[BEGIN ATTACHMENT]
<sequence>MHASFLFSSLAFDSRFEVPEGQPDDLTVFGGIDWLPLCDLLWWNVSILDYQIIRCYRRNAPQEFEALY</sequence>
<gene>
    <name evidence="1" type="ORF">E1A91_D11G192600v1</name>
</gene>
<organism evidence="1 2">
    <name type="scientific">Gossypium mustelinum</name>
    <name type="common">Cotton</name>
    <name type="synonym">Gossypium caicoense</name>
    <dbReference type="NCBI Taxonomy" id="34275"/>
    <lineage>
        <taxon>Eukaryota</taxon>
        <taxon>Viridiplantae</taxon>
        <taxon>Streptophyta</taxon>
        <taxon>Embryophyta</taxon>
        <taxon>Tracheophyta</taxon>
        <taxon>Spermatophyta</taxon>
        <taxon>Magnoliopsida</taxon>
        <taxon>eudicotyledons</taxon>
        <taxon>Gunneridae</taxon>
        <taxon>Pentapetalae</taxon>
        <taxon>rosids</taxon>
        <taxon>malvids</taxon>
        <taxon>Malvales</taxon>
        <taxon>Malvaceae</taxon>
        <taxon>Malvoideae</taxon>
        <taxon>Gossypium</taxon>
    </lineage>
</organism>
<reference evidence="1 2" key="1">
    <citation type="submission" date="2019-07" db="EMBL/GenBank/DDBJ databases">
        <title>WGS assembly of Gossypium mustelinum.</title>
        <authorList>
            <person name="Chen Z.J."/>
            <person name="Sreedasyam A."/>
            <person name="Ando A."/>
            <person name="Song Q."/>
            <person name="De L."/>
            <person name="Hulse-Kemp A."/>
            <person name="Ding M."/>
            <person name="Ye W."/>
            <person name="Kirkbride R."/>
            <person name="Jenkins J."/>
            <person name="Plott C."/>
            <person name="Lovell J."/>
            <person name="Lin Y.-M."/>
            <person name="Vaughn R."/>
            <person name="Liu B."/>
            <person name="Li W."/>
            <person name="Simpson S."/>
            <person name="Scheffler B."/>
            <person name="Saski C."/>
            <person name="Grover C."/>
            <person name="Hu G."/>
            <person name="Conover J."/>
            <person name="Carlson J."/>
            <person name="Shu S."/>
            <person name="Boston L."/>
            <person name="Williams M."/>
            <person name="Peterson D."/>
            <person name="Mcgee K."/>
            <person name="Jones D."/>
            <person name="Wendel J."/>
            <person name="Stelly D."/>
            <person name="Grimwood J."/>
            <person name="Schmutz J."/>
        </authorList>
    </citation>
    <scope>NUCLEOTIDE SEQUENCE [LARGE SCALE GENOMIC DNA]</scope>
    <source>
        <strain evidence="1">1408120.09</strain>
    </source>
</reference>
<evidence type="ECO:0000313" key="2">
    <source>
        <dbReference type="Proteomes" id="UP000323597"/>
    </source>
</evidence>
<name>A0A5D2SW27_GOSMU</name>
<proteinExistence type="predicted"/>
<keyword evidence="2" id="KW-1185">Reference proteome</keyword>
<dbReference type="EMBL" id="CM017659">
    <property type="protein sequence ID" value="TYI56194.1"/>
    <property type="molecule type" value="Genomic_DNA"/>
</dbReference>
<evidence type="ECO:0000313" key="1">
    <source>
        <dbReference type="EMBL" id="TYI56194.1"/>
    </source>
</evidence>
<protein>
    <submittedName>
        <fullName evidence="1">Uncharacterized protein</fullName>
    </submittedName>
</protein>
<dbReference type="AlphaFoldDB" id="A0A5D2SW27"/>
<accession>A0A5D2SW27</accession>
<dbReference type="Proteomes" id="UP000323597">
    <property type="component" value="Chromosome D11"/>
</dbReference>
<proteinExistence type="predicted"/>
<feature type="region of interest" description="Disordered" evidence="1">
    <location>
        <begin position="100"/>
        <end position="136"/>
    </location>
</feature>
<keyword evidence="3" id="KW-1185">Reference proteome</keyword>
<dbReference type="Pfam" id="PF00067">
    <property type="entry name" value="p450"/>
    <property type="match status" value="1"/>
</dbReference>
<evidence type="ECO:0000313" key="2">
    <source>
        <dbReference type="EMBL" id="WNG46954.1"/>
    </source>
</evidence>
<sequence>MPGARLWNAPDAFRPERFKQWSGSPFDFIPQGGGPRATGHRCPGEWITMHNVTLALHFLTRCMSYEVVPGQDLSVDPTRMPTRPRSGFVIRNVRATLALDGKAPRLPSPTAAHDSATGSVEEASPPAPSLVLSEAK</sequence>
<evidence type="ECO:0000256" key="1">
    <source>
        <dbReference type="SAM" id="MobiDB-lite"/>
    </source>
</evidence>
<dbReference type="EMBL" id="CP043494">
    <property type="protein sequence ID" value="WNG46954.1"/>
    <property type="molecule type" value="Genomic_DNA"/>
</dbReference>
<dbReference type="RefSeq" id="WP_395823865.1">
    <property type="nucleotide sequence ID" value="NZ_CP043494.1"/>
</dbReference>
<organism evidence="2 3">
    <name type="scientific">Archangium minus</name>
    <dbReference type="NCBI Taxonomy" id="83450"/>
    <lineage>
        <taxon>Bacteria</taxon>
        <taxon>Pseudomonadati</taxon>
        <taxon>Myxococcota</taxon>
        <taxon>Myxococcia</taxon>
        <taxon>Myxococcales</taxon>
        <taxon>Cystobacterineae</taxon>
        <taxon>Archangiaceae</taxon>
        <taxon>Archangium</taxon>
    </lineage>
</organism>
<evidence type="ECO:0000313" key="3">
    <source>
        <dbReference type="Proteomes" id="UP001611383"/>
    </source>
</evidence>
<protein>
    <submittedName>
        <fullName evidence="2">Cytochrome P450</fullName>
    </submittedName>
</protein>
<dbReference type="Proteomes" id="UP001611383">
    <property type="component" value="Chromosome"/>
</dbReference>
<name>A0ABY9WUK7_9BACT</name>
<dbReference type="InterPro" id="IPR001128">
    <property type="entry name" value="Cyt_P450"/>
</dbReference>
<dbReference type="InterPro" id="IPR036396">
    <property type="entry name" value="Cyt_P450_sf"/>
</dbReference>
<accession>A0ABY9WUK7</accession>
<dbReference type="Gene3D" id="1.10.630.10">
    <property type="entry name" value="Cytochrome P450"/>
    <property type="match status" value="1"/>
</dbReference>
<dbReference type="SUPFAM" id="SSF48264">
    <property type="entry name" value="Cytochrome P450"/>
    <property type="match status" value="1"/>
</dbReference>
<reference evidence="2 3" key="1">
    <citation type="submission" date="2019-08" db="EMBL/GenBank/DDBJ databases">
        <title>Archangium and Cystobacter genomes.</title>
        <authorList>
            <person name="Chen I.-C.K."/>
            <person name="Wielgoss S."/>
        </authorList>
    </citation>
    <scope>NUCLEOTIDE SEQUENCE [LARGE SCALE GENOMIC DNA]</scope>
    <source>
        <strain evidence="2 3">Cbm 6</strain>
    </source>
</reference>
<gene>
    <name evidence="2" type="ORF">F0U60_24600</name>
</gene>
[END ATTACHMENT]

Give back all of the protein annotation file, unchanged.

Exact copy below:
<sequence>MHASFLFSSLAFDSRFEVPEGQPDDLTVFGGIDWLPLCDLLWWNVSILDYQIIRCYRRNAPQEFEALY</sequence>
<gene>
    <name evidence="1" type="ORF">E1A91_D11G192600v1</name>
</gene>
<organism evidence="1 2">
    <name type="scientific">Gossypium mustelinum</name>
    <name type="common">Cotton</name>
    <name type="synonym">Gossypium caicoense</name>
    <dbReference type="NCBI Taxonomy" id="34275"/>
    <lineage>
        <taxon>Eukaryota</taxon>
        <taxon>Viridiplantae</taxon>
        <taxon>Streptophyta</taxon>
        <taxon>Embryophyta</taxon>
        <taxon>Tracheophyta</taxon>
        <taxon>Spermatophyta</taxon>
        <taxon>Magnoliopsida</taxon>
        <taxon>eudicotyledons</taxon>
        <taxon>Gunneridae</taxon>
        <taxon>Pentapetalae</taxon>
        <taxon>rosids</taxon>
        <taxon>malvids</taxon>
        <taxon>Malvales</taxon>
        <taxon>Malvaceae</taxon>
        <taxon>Malvoideae</taxon>
        <taxon>Gossypium</taxon>
    </lineage>
</organism>
<reference evidence="1 2" key="1">
    <citation type="submission" date="2019-07" db="EMBL/GenBank/DDBJ databases">
        <title>WGS assembly of Gossypium mustelinum.</title>
        <authorList>
            <person name="Chen Z.J."/>
            <person name="Sreedasyam A."/>
            <person name="Ando A."/>
            <person name="Song Q."/>
            <person name="De L."/>
            <person name="Hulse-Kemp A."/>
            <person name="Ding M."/>
            <person name="Ye W."/>
            <person name="Kirkbride R."/>
            <person name="Jenkins J."/>
            <person name="Plott C."/>
            <person name="Lovell J."/>
            <person name="Lin Y.-M."/>
            <person name="Vaughn R."/>
            <person name="Liu B."/>
            <person name="Li W."/>
            <person name="Simpson S."/>
            <person name="Scheffler B."/>
            <person name="Saski C."/>
            <person name="Grover C."/>
            <person name="Hu G."/>
            <person name="Conover J."/>
            <person name="Carlson J."/>
            <person name="Shu S."/>
            <person name="Boston L."/>
            <person name="Williams M."/>
            <person name="Peterson D."/>
            <person name="Mcgee K."/>
            <person name="Jones D."/>
            <person name="Wendel J."/>
            <person name="Stelly D."/>
            <person name="Grimwood J."/>
            <person name="Schmutz J."/>
        </authorList>
    </citation>
    <scope>NUCLEOTIDE SEQUENCE [LARGE SCALE GENOMIC DNA]</scope>
    <source>
        <strain evidence="1">1408120.09</strain>
    </source>
</reference>
<evidence type="ECO:0000313" key="2">
    <source>
        <dbReference type="Proteomes" id="UP000323597"/>
    </source>
</evidence>
<name>A0A5D2SW27_GOSMU</name>
<proteinExistence type="predicted"/>
<keyword evidence="2" id="KW-1185">Reference proteome</keyword>
<dbReference type="EMBL" id="CM017659">
    <property type="protein sequence ID" value="TYI56194.1"/>
    <property type="molecule type" value="Genomic_DNA"/>
</dbReference>
<evidence type="ECO:0000313" key="1">
    <source>
        <dbReference type="EMBL" id="TYI56194.1"/>
    </source>
</evidence>
<protein>
    <submittedName>
        <fullName evidence="1">Uncharacterized protein</fullName>
    </submittedName>
</protein>
<dbReference type="AlphaFoldDB" id="A0A5D2SW27"/>
<accession>A0A5D2SW27</accession>
<dbReference type="Proteomes" id="UP000323597">
    <property type="component" value="Chromosome D11"/>
</dbReference>
<proteinExistence type="predicted"/>
<feature type="region of interest" description="Disordered" evidence="1">
    <location>
        <begin position="100"/>
        <end position="136"/>
    </location>
</feature>
<keyword evidence="3" id="KW-1185">Reference proteome</keyword>
<dbReference type="Pfam" id="PF00067">
    <property type="entry name" value="p450"/>
    <property type="match status" value="1"/>
</dbReference>
<evidence type="ECO:0000313" key="2">
    <source>
        <dbReference type="EMBL" id="WNG46954.1"/>
    </source>
</evidence>
<sequence>MPGARLWNAPDAFRPERFKQWSGSPFDFIPQGGGPRATGHRCPGEWITMHNVTLALHFLTRCMSYEVVPGQDLSVDPTRMPTRPRSGFVIRNVRATLALDGKAPRLPSPTAAHDSATGSVEEASPPAPSLVLSEAK</sequence>
<evidence type="ECO:0000256" key="1">
    <source>
        <dbReference type="SAM" id="MobiDB-lite"/>
    </source>
</evidence>
<dbReference type="EMBL" id="CP043494">
    <property type="protein sequence ID" value="WNG46954.1"/>
    <property type="molecule type" value="Genomic_DNA"/>
</dbReference>
<dbReference type="RefSeq" id="WP_395823865.1">
    <property type="nucleotide sequence ID" value="NZ_CP043494.1"/>
</dbReference>
<organism evidence="2 3">
    <name type="scientific">Archangium minus</name>
    <dbReference type="NCBI Taxonomy" id="83450"/>
    <lineage>
        <taxon>Bacteria</taxon>
        <taxon>Pseudomonadati</taxon>
        <taxon>Myxococcota</taxon>
        <taxon>Myxococcia</taxon>
        <taxon>Myxococcales</taxon>
        <taxon>Cystobacterineae</taxon>
        <taxon>Archangiaceae</taxon>
        <taxon>Archangium</taxon>
    </lineage>
</organism>
<evidence type="ECO:0000313" key="3">
    <source>
        <dbReference type="Proteomes" id="UP001611383"/>
    </source>
</evidence>
<protein>
    <submittedName>
        <fullName evidence="2">Cytochrome P450</fullName>
    </submittedName>
</protein>
<dbReference type="Proteomes" id="UP001611383">
    <property type="component" value="Chromosome"/>
</dbReference>
<name>A0ABY9WUK7_9BACT</name>
<dbReference type="InterPro" id="IPR001128">
    <property type="entry name" value="Cyt_P450"/>
</dbReference>
<dbReference type="InterPro" id="IPR036396">
    <property type="entry name" value="Cyt_P450_sf"/>
</dbReference>
<accession>A0ABY9WUK7</accession>
<dbReference type="Gene3D" id="1.10.630.10">
    <property type="entry name" value="Cytochrome P450"/>
    <property type="match status" value="1"/>
</dbReference>
<dbReference type="SUPFAM" id="SSF48264">
    <property type="entry name" value="Cytochrome P450"/>
    <property type="match status" value="1"/>
</dbReference>
<reference evidence="2 3" key="1">
    <citation type="submission" date="2019-08" db="EMBL/GenBank/DDBJ databases">
        <title>Archangium and Cystobacter genomes.</title>
        <authorList>
            <person name="Chen I.-C.K."/>
            <person name="Wielgoss S."/>
        </authorList>
    </citation>
    <scope>NUCLEOTIDE SEQUENCE [LARGE SCALE GENOMIC DNA]</scope>
    <source>
        <strain evidence="2 3">Cbm 6</strain>
    </source>
</reference>
<gene>
    <name evidence="2" type="ORF">F0U60_24600</name>
</gene>